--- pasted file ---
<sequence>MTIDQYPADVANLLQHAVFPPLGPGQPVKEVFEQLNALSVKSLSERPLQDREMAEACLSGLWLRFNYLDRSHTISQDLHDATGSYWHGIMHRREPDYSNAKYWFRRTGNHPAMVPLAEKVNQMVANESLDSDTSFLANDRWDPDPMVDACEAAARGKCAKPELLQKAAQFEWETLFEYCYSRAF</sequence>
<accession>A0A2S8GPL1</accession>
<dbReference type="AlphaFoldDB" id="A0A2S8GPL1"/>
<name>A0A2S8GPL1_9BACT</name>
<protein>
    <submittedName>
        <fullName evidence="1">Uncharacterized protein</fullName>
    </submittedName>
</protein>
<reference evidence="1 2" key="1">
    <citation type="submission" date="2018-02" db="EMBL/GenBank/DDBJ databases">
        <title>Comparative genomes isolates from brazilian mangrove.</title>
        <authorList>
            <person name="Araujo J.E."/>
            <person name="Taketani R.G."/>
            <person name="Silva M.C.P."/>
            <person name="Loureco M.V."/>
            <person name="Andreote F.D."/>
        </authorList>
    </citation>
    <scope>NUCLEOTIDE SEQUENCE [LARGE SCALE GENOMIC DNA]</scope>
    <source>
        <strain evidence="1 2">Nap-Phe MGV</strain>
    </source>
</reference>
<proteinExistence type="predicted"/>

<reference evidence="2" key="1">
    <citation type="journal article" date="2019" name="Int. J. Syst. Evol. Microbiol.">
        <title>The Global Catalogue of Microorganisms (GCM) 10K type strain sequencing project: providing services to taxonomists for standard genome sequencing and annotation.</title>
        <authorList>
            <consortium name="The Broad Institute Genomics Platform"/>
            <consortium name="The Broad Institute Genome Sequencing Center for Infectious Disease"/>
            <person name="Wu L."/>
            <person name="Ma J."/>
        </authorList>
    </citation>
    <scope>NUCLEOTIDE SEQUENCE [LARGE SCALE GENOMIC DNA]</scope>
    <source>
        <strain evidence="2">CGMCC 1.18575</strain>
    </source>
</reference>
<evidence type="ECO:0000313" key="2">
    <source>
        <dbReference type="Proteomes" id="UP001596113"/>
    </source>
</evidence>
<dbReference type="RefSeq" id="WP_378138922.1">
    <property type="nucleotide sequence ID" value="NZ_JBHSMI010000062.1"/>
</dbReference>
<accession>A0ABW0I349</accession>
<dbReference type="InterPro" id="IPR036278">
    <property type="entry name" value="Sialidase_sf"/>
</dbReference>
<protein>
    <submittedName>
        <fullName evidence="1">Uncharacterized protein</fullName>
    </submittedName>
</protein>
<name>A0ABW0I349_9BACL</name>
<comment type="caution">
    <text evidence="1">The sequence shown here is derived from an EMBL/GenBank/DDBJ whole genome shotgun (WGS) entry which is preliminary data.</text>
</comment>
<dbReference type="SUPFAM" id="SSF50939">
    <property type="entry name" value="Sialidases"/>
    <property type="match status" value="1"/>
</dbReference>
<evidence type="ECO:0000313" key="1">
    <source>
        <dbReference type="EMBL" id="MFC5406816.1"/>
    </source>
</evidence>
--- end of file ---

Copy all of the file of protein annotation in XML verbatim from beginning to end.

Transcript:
<sequence>MTIDQYPADVANLLQHAVFPPLGPGQPVKEVFEQLNALSVKSLSERPLQDREMAEACLSGLWLRFNYLDRSHTISQDLHDATGSYWHGIMHRREPDYSNAKYWFRRTGNHPAMVPLAEKVNQMVANESLDSDTSFLANDRWDPDPMVDACEAAARGKCAKPELLQKAAQFEWETLFEYCYSRAF</sequence>
<accession>A0A2S8GPL1</accession>
<dbReference type="AlphaFoldDB" id="A0A2S8GPL1"/>
<name>A0A2S8GPL1_9BACT</name>
<protein>
    <submittedName>
        <fullName evidence="1">Uncharacterized protein</fullName>
    </submittedName>
</protein>
<reference evidence="1 2" key="1">
    <citation type="submission" date="2018-02" db="EMBL/GenBank/DDBJ databases">
        <title>Comparative genomes isolates from brazilian mangrove.</title>
        <authorList>
            <person name="Araujo J.E."/>
            <person name="Taketani R.G."/>
            <person name="Silva M.C.P."/>
            <person name="Loureco M.V."/>
            <person name="Andreote F.D."/>
        </authorList>
    </citation>
    <scope>NUCLEOTIDE SEQUENCE [LARGE SCALE GENOMIC DNA]</scope>
    <source>
        <strain evidence="1 2">Nap-Phe MGV</strain>
    </source>
</reference>
<proteinExistence type="predicted"/>

<reference evidence="2" key="1">
    <citation type="journal article" date="2019" name="Int. J. Syst. Evol. Microbiol.">
        <title>The Global Catalogue of Microorganisms (GCM) 10K type strain sequencing project: providing services to taxonomists for standard genome sequencing and annotation.</title>
        <authorList>
            <consortium name="The Broad Institute Genomics Platform"/>
            <consortium name="The Broad Institute Genome Sequencing Center for Infectious Disease"/>
            <person name="Wu L."/>
            <person name="Ma J."/>
        </authorList>
    </citation>
    <scope>NUCLEOTIDE SEQUENCE [LARGE SCALE GENOMIC DNA]</scope>
    <source>
        <strain evidence="2">CGMCC 1.18575</strain>
    </source>
</reference>
<evidence type="ECO:0000313" key="2">
    <source>
        <dbReference type="Proteomes" id="UP001596113"/>
    </source>
</evidence>
<dbReference type="RefSeq" id="WP_378138922.1">
    <property type="nucleotide sequence ID" value="NZ_JBHSMI010000062.1"/>
</dbReference>
<accession>A0ABW0I349</accession>
<dbReference type="InterPro" id="IPR036278">
    <property type="entry name" value="Sialidase_sf"/>
</dbReference>
<protein>
    <submittedName>
        <fullName evidence="1">Uncharacterized protein</fullName>
    </submittedName>
</protein>
<name>A0ABW0I349_9BACL</name>
<comment type="caution">
    <text evidence="1">The sequence shown here is derived from an EMBL/GenBank/DDBJ whole genome shotgun (WGS) entry which is preliminary data.</text>
</comment>
<dbReference type="SUPFAM" id="SSF50939">
    <property type="entry name" value="Sialidases"/>
    <property type="match status" value="1"/>
</dbReference>
<evidence type="ECO:0000313" key="1">
    <source>
        <dbReference type="EMBL" id="MFC5406816.1"/>
    </source>
</evidence>